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The evening news,
with Calvin Klein and OJ Simpson

I am kicking myself for agreeing to do this, but I've spent two hours calling various offices at Berkeley City Hall, and talking to various people who didn't want to talk to me. Whatever department I called, all transfers led back to the desk of the same clipboard schmuck who visited my fish cart on Wednesday — not a fountainhead of fair and impartial information. I have no interest in anything he might say, and he has less interest in anything I might say.

Again I said to Jay, we're going about this all wrong. If we're operating a free speech cart, we should have nothing to do with the city bureaucracy. No phone calls, no forms. I should simply show up and sell our sacrilegious fish.

Again she said no, we'll do this cautiously, get the city's permission to sell without a permit. Like that's ever going to happen.

Well, at least I was on the clock and getting paid for these fruitless phone calls, but that didn't make it any less unpleasant.

As an infinite shot into infinite darkness, I looked up and called a similar office for the city of San Francisco, to inquire about their rules governing street vendors. If Jay would pay my BART fare, I'd be happy to commute under the bay and sell fish at Haight-Ashbury or in the Castro.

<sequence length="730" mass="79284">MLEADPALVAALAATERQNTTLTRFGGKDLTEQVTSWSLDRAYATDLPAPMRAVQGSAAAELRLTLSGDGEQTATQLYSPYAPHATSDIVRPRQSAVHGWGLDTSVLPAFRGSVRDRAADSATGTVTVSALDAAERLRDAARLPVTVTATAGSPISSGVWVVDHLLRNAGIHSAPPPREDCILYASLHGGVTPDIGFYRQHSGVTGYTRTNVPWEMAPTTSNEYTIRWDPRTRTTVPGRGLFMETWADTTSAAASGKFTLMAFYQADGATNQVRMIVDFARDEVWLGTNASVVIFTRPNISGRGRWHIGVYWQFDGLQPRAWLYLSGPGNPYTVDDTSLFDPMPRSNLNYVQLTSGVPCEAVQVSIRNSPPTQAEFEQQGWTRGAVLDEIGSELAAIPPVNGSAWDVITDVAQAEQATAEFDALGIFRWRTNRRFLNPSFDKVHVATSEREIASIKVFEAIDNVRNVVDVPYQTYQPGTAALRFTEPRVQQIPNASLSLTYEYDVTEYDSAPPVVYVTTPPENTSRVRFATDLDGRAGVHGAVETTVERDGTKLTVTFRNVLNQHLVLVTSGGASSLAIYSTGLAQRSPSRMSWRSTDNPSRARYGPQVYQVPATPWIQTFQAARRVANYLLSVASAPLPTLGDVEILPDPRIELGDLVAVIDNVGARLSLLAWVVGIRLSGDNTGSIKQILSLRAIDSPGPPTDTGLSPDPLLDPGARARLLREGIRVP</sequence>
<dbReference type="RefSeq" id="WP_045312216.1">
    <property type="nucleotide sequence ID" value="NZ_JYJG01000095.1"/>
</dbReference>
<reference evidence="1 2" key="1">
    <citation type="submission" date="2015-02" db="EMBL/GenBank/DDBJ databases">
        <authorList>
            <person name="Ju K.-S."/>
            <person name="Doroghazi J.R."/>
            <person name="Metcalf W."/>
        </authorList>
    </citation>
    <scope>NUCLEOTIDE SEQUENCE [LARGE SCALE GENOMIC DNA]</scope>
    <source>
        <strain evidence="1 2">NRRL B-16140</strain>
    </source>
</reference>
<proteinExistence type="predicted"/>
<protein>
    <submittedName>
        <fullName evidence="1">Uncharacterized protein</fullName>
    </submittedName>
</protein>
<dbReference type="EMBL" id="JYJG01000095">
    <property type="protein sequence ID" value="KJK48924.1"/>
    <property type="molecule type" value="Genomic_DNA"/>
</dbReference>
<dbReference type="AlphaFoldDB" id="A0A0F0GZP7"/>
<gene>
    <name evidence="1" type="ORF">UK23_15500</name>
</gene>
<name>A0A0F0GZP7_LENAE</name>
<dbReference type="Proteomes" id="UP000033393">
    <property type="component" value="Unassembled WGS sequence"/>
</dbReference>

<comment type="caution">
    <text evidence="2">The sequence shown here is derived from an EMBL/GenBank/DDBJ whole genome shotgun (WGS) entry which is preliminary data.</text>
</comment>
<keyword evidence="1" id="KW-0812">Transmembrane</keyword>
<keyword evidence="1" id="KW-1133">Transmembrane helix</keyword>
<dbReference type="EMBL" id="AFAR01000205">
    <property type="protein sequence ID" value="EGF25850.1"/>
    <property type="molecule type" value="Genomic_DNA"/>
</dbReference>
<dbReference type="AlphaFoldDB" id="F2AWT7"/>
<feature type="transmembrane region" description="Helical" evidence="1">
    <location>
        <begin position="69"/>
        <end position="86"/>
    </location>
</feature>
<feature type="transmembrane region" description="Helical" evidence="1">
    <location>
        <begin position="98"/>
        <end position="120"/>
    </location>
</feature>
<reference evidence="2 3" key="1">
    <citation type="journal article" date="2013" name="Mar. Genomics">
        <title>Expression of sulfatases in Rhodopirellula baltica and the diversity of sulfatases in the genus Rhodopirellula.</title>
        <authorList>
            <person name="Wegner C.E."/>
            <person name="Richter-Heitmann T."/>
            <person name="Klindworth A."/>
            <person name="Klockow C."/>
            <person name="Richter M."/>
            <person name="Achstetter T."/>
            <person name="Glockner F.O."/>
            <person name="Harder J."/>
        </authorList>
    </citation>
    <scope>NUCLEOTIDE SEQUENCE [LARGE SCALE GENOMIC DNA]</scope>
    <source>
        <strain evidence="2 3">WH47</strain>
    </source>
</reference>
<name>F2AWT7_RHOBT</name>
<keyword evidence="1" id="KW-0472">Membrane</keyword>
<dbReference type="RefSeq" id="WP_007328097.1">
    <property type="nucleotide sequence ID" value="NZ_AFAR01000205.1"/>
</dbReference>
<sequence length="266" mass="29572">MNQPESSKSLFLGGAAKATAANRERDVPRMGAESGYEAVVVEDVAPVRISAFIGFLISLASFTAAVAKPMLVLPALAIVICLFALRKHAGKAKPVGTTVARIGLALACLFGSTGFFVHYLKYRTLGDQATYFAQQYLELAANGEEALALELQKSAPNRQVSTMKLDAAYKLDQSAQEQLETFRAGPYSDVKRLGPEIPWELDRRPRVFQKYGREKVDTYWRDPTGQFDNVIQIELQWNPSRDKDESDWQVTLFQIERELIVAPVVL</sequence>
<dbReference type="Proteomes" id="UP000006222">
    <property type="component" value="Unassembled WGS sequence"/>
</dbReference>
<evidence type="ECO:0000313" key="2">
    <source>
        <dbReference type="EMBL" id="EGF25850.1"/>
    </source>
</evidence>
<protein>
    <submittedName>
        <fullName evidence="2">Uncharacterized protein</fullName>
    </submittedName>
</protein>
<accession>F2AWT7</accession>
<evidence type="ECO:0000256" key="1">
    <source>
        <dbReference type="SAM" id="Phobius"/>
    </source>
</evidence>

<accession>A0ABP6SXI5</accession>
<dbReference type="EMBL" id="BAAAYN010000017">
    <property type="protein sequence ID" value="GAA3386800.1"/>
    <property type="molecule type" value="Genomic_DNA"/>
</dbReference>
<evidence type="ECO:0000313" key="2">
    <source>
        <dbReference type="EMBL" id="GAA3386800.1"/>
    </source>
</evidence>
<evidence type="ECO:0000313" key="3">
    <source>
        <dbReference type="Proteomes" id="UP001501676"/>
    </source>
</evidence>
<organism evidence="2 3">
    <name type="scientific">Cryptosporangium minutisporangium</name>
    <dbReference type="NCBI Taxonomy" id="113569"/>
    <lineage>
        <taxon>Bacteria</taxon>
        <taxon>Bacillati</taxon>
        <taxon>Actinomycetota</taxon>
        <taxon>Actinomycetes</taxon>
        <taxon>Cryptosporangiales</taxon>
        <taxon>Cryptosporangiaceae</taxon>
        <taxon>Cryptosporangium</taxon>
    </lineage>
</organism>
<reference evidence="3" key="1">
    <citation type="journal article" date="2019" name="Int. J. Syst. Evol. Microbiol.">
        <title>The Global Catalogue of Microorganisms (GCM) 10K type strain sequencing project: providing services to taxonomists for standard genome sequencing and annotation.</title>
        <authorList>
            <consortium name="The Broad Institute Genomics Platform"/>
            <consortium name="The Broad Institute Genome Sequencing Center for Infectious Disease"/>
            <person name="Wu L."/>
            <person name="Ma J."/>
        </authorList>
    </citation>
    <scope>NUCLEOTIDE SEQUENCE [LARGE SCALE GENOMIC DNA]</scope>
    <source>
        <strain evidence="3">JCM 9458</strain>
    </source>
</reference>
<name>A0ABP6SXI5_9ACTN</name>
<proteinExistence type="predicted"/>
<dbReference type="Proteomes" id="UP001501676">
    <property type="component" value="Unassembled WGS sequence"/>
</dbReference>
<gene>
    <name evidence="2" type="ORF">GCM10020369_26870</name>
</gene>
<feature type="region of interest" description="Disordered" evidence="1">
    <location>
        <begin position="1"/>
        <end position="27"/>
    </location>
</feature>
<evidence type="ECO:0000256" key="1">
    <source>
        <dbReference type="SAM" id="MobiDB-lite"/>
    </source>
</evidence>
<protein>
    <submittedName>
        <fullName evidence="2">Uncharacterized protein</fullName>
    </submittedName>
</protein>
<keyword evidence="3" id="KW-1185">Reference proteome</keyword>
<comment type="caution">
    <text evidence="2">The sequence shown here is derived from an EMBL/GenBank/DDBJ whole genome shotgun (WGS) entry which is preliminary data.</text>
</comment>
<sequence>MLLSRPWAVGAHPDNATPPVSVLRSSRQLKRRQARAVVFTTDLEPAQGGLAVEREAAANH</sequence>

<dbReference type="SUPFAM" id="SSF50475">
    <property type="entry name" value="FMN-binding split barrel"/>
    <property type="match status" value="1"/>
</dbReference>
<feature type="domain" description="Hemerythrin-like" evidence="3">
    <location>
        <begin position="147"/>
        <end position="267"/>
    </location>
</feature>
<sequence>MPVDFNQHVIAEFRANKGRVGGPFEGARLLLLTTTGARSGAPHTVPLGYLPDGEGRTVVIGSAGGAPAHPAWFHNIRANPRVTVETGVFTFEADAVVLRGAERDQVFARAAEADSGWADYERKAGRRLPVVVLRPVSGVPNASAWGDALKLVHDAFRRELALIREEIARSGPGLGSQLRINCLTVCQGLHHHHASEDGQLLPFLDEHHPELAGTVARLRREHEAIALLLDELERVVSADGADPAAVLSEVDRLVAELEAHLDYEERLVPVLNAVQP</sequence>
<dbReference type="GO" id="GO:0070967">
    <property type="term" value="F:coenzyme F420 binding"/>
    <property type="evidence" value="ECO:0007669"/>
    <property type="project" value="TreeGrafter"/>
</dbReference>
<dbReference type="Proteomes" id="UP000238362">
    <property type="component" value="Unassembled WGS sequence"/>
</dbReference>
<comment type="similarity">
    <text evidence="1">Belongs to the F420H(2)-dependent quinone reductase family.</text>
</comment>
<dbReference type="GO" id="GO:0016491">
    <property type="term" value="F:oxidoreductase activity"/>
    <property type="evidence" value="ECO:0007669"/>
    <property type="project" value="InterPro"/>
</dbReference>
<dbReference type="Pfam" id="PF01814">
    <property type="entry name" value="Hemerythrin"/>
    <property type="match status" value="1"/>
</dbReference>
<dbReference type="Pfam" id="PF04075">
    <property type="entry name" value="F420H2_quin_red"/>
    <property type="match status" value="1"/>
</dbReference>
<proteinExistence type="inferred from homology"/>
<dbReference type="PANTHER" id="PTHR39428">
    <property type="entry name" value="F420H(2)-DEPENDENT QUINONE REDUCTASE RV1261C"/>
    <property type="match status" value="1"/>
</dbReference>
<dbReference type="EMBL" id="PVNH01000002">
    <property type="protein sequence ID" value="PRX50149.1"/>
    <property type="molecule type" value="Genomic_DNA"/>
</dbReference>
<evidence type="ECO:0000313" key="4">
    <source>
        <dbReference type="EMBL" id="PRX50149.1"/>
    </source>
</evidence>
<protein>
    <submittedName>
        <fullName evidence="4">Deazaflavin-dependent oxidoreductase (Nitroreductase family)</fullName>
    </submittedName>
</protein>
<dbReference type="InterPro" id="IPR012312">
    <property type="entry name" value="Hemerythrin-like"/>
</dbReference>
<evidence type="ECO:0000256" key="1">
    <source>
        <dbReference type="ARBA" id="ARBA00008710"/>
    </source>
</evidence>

Bureaucracy is bureaucracy, though, same there as here. Each of the three times I called San Francisco's helpline, the switchboard connected me to the tax collector's office, which is almost definitely the wrong place to ask my questions, and anyway, nobody there picked up the phone. As it rang and rang on my third try, I walked away and used the toilet, flushed and fixed myself a sandwich and a cup of caffeine, and when I came back their phone was still ringing.

Dealing with any governmental agency always brings the same response: severe frustration. Then I called Berkeley for another dose of the eastside runaround.

♦ ♦ ♦

And maybe my fishmonger days are winding down.

Our daily profits have dwindled since school started again at U-Cal Berkeley, and dwindled further without Darwin fish, so Jay's come up with another change of strategy. She's told me to take a few weeks off from the cart while she continues fighting City Hall, a fight I still think is unwise and unwinnable.

Instead we're going national, she says. She's buying small ads in some big zines and small magazines, so clearly she still believes in the future of selling fish. Maybe more than I do.

When or if any orders come in from those ads, I'll be the fulfillment man mailing orders out, and if/when the City of Berkeley legalizes free speech, I'll be selling on Telegraph again, but on weekends only.

Of course, this is something between a reduction in hours and a layoff notice, so I'm glad I posted some work-wanted flyers a few days ago. I'll post more flyers this afternoon. Boy needs job, pronto. I'll do anything legal, for five bucks an hour, all over again.